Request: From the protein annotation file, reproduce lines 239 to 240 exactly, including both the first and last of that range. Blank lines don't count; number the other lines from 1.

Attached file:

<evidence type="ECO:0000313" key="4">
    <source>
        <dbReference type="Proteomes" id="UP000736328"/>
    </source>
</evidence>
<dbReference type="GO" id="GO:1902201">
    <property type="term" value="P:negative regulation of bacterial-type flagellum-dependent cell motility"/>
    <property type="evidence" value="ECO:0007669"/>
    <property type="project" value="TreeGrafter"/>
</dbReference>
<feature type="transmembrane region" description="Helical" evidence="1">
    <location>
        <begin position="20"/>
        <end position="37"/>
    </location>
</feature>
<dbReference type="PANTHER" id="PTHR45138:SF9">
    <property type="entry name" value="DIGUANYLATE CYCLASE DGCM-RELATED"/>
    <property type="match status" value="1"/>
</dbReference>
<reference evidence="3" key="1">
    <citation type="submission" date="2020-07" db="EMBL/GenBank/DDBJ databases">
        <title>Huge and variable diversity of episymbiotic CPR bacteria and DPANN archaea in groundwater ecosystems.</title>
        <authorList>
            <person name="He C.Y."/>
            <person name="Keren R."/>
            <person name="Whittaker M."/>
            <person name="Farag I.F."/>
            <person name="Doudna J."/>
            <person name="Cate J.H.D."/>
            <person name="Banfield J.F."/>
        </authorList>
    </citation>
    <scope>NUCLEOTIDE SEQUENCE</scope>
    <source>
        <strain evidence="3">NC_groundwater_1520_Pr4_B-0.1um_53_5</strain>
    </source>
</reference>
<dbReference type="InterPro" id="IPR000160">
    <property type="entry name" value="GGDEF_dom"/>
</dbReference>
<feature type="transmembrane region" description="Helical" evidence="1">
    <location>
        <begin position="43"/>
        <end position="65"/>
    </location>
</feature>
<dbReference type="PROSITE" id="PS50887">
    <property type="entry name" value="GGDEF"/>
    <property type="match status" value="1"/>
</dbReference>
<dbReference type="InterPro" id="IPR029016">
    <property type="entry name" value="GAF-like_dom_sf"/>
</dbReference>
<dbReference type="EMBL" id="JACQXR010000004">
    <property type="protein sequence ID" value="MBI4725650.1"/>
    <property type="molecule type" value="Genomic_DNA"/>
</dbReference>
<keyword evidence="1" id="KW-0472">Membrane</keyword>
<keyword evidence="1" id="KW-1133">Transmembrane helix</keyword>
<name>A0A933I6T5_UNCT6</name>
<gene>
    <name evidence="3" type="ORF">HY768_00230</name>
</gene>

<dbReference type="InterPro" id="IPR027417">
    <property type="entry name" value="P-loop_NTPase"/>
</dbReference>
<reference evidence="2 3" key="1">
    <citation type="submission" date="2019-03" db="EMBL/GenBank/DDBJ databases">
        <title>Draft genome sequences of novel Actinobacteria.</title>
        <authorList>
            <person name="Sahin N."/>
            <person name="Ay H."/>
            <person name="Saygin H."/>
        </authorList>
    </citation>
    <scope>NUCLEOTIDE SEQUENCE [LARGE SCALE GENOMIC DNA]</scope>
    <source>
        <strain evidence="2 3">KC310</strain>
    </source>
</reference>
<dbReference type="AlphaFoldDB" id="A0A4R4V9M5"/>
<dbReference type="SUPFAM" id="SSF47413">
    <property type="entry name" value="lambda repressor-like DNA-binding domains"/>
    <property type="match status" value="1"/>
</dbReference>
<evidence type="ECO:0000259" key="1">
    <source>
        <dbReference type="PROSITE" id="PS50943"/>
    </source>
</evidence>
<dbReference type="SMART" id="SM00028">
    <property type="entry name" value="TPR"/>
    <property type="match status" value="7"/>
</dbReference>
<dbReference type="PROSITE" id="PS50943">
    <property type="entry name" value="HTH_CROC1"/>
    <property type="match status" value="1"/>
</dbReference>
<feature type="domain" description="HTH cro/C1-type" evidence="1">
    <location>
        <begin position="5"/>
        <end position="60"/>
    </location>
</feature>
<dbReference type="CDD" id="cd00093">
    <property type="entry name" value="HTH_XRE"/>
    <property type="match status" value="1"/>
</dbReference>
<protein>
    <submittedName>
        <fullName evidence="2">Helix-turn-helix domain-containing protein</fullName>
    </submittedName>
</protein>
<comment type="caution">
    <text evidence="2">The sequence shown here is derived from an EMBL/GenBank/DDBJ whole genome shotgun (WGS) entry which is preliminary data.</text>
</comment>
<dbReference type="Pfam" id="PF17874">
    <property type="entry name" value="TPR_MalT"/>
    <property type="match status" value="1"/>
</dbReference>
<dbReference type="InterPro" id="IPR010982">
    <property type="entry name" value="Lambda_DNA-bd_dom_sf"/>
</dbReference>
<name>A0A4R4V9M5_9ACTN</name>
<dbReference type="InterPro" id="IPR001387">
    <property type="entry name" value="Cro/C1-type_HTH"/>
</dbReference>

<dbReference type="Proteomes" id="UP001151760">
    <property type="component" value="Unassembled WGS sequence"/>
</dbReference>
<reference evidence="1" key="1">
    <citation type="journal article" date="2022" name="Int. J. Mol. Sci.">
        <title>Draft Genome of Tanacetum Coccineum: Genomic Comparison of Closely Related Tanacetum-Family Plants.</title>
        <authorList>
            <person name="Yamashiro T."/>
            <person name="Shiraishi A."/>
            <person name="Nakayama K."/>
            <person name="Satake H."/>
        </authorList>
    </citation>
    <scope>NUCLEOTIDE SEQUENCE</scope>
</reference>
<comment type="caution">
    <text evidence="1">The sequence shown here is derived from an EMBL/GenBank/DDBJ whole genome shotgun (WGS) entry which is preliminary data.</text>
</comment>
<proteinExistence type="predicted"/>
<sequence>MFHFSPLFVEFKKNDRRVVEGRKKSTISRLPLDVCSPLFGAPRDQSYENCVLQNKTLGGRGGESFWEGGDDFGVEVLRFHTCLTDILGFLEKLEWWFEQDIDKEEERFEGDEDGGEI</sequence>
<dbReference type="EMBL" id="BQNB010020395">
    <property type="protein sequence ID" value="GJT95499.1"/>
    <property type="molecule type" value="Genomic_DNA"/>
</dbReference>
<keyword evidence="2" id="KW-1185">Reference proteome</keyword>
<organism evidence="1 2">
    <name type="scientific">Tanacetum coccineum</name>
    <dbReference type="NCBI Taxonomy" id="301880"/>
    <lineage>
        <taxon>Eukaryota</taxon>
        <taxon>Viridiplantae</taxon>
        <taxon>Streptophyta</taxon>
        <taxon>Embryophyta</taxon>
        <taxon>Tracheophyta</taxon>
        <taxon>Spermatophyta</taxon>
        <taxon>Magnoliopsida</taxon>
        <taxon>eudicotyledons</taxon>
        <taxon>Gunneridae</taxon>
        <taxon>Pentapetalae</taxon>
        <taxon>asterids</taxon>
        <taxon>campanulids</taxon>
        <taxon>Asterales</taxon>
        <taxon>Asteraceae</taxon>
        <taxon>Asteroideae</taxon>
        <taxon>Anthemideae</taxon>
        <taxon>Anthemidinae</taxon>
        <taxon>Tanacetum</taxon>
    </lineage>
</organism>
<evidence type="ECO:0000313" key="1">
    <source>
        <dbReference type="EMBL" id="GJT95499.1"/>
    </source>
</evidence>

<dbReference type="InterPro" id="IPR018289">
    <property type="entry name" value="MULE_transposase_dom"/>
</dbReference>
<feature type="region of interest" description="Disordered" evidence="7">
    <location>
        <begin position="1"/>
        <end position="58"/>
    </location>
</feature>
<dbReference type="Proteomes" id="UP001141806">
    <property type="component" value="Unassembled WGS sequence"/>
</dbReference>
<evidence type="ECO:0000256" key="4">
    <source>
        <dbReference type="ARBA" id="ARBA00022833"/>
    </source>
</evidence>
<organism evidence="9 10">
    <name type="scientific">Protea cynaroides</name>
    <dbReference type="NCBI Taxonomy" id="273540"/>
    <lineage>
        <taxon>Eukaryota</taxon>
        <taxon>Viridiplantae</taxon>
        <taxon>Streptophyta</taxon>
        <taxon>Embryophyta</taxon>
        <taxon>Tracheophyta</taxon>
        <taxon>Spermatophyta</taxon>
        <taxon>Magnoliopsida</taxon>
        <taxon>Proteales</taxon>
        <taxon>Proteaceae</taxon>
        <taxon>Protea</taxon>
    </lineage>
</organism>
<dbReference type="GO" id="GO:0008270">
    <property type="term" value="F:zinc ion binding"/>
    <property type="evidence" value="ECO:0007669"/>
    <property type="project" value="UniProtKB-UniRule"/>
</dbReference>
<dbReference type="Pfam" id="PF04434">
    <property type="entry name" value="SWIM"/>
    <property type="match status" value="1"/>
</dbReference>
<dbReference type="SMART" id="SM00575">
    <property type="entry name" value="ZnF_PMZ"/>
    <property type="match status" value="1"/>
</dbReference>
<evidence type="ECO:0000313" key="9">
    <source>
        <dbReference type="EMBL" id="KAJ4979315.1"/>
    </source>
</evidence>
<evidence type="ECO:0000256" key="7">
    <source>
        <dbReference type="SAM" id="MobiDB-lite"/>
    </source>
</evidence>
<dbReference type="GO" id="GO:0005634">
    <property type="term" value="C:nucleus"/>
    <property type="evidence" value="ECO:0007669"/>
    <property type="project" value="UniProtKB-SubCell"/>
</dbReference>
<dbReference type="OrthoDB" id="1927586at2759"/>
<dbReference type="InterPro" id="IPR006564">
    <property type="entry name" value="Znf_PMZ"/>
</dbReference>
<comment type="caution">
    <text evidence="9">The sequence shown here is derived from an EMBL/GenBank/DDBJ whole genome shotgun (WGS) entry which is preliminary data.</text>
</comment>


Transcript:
<dbReference type="GO" id="GO:0005634">
    <property type="term" value="C:nucleus"/>